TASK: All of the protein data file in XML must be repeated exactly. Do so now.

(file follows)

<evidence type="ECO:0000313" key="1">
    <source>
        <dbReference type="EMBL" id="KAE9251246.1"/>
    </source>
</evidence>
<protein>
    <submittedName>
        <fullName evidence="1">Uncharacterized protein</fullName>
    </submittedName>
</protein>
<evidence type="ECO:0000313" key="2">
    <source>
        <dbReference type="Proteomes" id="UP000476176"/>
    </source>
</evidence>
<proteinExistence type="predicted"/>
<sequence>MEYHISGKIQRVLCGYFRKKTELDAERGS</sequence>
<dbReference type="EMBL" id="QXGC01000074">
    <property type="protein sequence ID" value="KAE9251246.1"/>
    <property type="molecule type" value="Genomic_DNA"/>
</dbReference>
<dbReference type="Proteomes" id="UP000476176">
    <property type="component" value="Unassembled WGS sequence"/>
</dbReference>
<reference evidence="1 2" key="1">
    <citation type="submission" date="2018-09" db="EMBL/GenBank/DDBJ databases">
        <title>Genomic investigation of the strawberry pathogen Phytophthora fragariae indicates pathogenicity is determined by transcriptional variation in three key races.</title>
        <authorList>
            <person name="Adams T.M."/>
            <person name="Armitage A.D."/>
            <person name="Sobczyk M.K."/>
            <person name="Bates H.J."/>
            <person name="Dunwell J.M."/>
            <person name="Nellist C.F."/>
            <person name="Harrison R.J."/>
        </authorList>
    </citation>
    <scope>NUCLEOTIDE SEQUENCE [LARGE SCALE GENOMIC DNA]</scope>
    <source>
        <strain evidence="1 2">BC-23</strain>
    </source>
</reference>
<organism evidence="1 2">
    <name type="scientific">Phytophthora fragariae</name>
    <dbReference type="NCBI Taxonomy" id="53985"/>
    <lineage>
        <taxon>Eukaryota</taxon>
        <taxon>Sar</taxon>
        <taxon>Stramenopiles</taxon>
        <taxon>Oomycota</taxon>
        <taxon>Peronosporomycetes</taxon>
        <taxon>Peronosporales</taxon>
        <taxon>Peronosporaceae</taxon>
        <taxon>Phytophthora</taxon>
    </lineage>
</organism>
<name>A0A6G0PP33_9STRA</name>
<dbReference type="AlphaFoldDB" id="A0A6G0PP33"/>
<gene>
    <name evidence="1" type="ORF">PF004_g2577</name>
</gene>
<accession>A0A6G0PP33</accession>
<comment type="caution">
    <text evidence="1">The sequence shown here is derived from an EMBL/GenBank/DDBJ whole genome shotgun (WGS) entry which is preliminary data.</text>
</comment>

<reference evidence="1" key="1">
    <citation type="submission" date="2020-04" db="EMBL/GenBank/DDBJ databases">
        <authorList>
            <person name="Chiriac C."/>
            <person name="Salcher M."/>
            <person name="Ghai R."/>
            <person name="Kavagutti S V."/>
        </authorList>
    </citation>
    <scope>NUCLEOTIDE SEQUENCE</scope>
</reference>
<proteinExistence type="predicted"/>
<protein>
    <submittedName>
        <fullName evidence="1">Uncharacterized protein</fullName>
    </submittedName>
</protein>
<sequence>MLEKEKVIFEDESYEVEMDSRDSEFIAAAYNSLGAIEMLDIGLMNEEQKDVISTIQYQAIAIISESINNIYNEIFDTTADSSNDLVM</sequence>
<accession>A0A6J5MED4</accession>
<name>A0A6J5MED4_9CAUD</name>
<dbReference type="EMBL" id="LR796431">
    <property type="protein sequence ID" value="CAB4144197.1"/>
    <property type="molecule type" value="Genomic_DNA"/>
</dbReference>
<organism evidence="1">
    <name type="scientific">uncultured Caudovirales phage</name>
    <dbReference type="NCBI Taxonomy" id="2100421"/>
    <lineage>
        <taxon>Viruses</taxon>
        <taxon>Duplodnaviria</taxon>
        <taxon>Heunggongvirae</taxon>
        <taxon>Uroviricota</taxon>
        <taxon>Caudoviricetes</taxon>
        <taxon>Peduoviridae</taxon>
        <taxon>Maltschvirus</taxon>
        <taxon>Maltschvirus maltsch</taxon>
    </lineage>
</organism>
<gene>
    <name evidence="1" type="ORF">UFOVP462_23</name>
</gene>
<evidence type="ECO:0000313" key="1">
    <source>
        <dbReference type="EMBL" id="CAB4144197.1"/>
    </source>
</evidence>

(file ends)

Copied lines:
<evidence type="ECO:0000313" key="1">
    <source>
        <dbReference type="EMBL" id="KAE9251246.1"/>
    </source>
</evidence>
<protein>
    <submittedName>
        <fullName evidence="1">Uncharacterized protein</fullName>
    </submittedName>
</protein>
<evidence type="ECO:0000313" key="2">
    <source>
        <dbReference type="Proteomes" id="UP000476176"/>
    </source>
</evidence>
<proteinExistence type="predicted"/>
<sequence>MEYHISGKIQRVLCGYFRKKTELDAERGS</sequence>
<dbReference type="EMBL" id="QXGC01000074">
    <property type="protein sequence ID" value="KAE9251246.1"/>
    <property type="molecule type" value="Genomic_DNA"/>
</dbReference>
<dbReference type="Proteomes" id="UP000476176">
    <property type="component" value="Unassembled WGS sequence"/>
</dbReference>
<reference evidence="1 2" key="1">
    <citation type="submission" date="2018-09" db="EMBL/GenBank/DDBJ databases">
        <title>Genomic investigation of the strawberry pathogen Phytophthora fragariae indicates pathogenicity is determined by transcriptional variation in three key races.</title>
        <authorList>
            <person name="Adams T.M."/>
            <person name="Armitage A.D."/>
            <person name="Sobczyk M.K."/>
            <person name="Bates H.J."/>
            <person name="Dunwell J.M."/>
            <person name="Nellist C.F."/>
            <person name="Harrison R.J."/>
        </authorList>
    </citation>
    <scope>NUCLEOTIDE SEQUENCE [LARGE SCALE GENOMIC DNA]</scope>
    <source>
        <strain evidence="1 2">BC-23</strain>
    </source>
</reference>
<organism evidence="1 2">
    <name type="scientific">Phytophthora fragariae</name>
    <dbReference type="NCBI Taxonomy" id="53985"/>
    <lineage>
        <taxon>Eukaryota</taxon>
        <taxon>Sar</taxon>
        <taxon>Stramenopiles</taxon>
        <taxon>Oomycota</taxon>
        <taxon>Peronosporomycetes</taxon>
        <taxon>Peronosporales</taxon>
        <taxon>Peronosporaceae</taxon>
        <taxon>Phytophthora</taxon>
    </lineage>
</organism>
<name>A0A6G0PP33_9STRA</name>
<dbReference type="AlphaFoldDB" id="A0A6G0PP33"/>
<gene>
    <name evidence="1" type="ORF">PF004_g2577</name>
</gene>
<accession>A0A6G0PP33</accession>
<comment type="caution">
    <text evidence="1">The sequence shown here is derived from an EMBL/GenBank/DDBJ whole genome shotgun (WGS) entry which is preliminary data.</text>
</comment>

<reference evidence="1" key="1">
    <citation type="submission" date="2020-04" db="EMBL/GenBank/DDBJ databases">
        <authorList>
            <person name="Chiriac C."/>
            <person name="Salcher M."/>
            <person name="Ghai R."/>
            <person name="Kavagutti S V."/>
        </authorList>
    </citation>
    <scope>NUCLEOTIDE SEQUENCE</scope>
</reference>
<proteinExistence type="predicted"/>
<protein>
    <submittedName>
        <fullName evidence="1">Uncharacterized protein</fullName>
    </submittedName>
</protein>
<sequence>MLEKEKVIFEDESYEVEMDSRDSEFIAAAYNSLGAIEMLDIGLMNEEQKDVISTIQYQAIAIISESINNIYNEIFDTTADSSNDLVM</sequence>
<accession>A0A6J5MED4</accession>
<name>A0A6J5MED4_9CAUD</name>
<dbReference type="EMBL" id="LR796431">
    <property type="protein sequence ID" value="CAB4144197.1"/>
    <property type="molecule type" value="Genomic_DNA"/>
</dbReference>
<organism evidence="1">
    <name type="scientific">uncultured Caudovirales phage</name>
    <dbReference type="NCBI Taxonomy" id="2100421"/>
    <lineage>
        <taxon>Viruses</taxon>
        <taxon>Duplodnaviria</taxon>
        <taxon>Heunggongvirae</taxon>
        <taxon>Uroviricota</taxon>
        <taxon>Caudoviricetes</taxon>
        <taxon>Peduoviridae</taxon>
        <taxon>Maltschvirus</taxon>
        <taxon>Maltschvirus maltsch</taxon>
    </lineage>
</organism>
<gene>
    <name evidence="1" type="ORF">UFOVP462_23</name>
</gene>
<evidence type="ECO:0000313" key="1">
    <source>
        <dbReference type="EMBL" id="CAB4144197.1"/>
    </source>
</evidence>